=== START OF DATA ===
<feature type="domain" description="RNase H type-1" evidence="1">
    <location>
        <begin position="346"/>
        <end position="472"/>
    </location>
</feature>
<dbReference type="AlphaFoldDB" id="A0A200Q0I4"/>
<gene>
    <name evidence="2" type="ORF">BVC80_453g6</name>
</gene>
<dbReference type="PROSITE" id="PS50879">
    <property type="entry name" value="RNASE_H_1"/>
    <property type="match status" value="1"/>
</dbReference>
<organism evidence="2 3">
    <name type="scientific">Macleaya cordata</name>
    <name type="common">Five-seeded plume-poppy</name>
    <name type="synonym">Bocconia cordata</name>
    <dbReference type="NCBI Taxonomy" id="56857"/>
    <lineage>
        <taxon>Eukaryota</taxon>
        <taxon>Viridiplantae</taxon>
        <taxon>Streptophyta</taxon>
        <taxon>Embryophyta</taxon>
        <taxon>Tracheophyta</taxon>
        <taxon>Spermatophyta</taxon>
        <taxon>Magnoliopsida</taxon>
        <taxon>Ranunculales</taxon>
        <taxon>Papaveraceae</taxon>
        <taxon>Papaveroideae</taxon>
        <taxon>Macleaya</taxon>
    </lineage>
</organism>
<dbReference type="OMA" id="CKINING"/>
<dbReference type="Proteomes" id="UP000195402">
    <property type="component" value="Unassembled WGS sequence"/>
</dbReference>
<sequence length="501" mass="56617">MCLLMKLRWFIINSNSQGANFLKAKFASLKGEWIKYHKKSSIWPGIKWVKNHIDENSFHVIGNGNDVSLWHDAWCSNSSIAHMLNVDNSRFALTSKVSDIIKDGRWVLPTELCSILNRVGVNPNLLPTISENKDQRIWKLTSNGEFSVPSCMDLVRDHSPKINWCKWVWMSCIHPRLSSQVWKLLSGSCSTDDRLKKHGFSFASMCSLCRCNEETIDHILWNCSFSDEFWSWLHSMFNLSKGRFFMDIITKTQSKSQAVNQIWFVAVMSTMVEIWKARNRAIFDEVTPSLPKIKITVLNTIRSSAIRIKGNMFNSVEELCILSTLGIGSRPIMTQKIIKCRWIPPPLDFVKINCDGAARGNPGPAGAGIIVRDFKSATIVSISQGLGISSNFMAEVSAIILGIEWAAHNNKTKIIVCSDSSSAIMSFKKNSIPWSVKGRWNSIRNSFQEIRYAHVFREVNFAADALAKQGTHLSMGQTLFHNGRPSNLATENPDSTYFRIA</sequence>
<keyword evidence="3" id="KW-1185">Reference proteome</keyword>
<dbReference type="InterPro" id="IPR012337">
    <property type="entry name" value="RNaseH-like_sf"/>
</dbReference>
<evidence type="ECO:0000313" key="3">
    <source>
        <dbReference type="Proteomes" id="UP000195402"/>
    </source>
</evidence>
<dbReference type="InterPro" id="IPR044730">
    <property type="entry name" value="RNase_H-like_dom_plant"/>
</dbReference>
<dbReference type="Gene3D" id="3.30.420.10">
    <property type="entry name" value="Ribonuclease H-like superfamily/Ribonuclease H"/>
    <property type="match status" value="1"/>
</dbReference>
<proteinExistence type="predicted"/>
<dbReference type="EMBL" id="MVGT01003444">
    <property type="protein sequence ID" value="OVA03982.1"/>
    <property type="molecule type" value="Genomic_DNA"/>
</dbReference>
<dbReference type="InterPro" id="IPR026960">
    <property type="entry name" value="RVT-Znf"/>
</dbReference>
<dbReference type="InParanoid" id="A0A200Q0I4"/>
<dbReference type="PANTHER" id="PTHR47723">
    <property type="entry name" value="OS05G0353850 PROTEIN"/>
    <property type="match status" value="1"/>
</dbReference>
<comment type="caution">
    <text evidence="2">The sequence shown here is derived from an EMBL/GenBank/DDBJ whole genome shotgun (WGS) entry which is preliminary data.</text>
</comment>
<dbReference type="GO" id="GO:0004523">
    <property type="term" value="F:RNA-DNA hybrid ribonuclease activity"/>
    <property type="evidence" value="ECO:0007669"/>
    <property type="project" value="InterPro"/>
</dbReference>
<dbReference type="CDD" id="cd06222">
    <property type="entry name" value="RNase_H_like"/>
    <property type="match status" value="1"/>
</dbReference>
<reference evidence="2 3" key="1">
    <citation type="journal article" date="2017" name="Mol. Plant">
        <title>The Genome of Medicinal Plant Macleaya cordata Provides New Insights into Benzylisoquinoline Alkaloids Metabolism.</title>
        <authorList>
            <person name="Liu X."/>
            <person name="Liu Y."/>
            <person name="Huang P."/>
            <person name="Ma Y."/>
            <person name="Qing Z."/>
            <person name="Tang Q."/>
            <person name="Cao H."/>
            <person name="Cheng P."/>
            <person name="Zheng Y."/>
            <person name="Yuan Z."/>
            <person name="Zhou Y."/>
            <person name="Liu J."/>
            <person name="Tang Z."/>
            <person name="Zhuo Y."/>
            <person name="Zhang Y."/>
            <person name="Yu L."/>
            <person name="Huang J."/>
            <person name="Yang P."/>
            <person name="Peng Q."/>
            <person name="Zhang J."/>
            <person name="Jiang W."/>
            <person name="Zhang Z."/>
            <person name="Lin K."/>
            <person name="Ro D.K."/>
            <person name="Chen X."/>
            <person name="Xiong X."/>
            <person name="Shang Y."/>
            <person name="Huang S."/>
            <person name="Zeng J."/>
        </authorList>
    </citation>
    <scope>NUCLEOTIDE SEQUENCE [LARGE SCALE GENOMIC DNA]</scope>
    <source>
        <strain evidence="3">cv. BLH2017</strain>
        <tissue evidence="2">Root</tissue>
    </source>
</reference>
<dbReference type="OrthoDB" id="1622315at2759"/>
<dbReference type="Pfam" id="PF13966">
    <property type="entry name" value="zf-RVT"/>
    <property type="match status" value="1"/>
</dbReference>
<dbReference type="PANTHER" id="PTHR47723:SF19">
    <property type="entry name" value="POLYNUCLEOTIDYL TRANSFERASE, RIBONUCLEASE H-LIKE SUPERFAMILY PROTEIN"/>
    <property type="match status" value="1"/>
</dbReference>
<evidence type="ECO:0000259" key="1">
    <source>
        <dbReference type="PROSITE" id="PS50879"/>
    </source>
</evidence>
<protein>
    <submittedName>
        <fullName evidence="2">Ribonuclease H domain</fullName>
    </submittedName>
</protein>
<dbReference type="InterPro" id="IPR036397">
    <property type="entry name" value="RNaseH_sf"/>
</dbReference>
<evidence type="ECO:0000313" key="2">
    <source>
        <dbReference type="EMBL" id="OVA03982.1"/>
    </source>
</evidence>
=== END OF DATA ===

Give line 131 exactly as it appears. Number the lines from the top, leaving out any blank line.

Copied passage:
    <source>